To Be Brave and Radical in Arts Philanthropy

Wednesday, February 20, 2019

To Be Brave and Radical in Arts Philanthropy
 By Maurine Knighton and Kerry McCarthy, Co-Chairs, Advisory Committee, The Mosaic Network and Fund in The New York Community Trust  

Today’s cultural and political moment demands action from all of us, in whatever spheres of influence we may have. Our responsibility in this moment is to move from talking to action, to tackle the inequities we see in our professional world—arts philanthropy.

In our blog post last spring, we shared the results of a report from Yancey Consulting that outlines what it would take for New York’s African, Latinx, Asian, Arab, and Native American (ALAANA) arts groups to thrive, not just survive. We urged our colleagues in philanthropy to join us to address the funding inequities that perpetuate precarious conditions for these groups, leaving many continually undercapitalized.

Since then, we’ve brought together a coalition of 14 foundations, corporations, and other philanthropy-serving organizations to forge a new way of helping underfunded groups thrive. TheMosaic Network and Fund in The New York Community Trust is a learning network and collaborative fund to support arts and cultural organizations that are led by, created for, and accountable to ALAANA people. Over the next few years, the Mosaic Network and Fund will build a brave and radical space to foster trust, communication, and mutual learning among ALAANA arts groups and New York City philanthropies. The work, which has been co-designed by arts leaders and funders, will officially kick off in March 2019, when Mosaic offers the first of a series of four learning exchanges.

To create a radically inclusive process, we had to slow down, adjust our timeline, and allow space for new voices. We formed an advisory committee of ALAANA arts leaders and funders in July to guide our work in the exchanges and beyond. We now have two goals: changing the structure of the social network among collaborators and colleagues and establishing a new grants program to direct more resources to ALAANA arts groups.  During the exchanges, we will seek feedback on both aspects of our work. In the meantime, we leave you to consider our guiding principles—to be our authentic selves, race explicit, and radically inclusive—as we enter our next phase. This includes talking to cultural workers throughout our communities to better understand our respective practices, while connecting dots, building relationships, and sharing resources along the way.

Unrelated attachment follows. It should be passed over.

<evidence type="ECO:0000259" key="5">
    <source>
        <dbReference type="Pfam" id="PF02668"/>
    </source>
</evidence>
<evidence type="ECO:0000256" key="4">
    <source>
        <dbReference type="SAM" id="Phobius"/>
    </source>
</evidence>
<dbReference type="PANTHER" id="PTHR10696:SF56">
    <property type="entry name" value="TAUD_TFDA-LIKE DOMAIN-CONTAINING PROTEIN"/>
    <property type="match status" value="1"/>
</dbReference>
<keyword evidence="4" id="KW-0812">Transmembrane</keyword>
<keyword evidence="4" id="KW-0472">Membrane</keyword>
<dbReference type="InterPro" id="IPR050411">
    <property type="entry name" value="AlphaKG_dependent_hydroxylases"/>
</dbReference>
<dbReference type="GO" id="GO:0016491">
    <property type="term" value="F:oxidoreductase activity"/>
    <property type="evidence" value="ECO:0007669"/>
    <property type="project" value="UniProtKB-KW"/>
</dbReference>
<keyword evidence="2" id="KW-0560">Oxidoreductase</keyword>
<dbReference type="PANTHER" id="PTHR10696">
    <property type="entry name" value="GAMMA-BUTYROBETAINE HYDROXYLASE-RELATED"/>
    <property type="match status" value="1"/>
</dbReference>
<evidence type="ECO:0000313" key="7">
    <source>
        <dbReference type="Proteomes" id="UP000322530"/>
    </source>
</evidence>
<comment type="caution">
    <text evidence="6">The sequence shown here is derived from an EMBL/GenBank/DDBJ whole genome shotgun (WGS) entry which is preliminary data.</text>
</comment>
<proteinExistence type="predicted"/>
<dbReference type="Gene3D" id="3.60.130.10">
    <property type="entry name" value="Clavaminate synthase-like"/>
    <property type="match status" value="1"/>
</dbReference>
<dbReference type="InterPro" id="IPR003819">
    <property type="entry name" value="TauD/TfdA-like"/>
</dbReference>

We are grateful for the wisdom and leadership of the Mosaic Network Advisory Committee, members who have demonstrated what it means to be brave and radical in this effort. They are drawn from AMERINDA, Asian American Writers’ Workshop, The Billie Holiday Theatre, Bronx Academy of Arts and Dance, Calpulli Mexican Dance Company, the Andrew W. Mellon, Surdna, and Doris Duke Charitable foundations, the Doris Duke Foundation for Islamic Art, and The New York Community Trust. We also are thankful to our spirited donors: the aforementioned foundations and the Altman, Nathan Cummings, Ford, Howard Gilman, Mertz Gilmore, and Stavros Niarchos foundations; Bloomberg Philanthropies; and Grantmakers in the Arts.

We are inspired by this incredible start and look forward to testing a new participatory approach to arts philanthropy that will better serve ALAANA arts groups–making the City more vibrant and livable. We will continue to share what we learn as we move from words to action.


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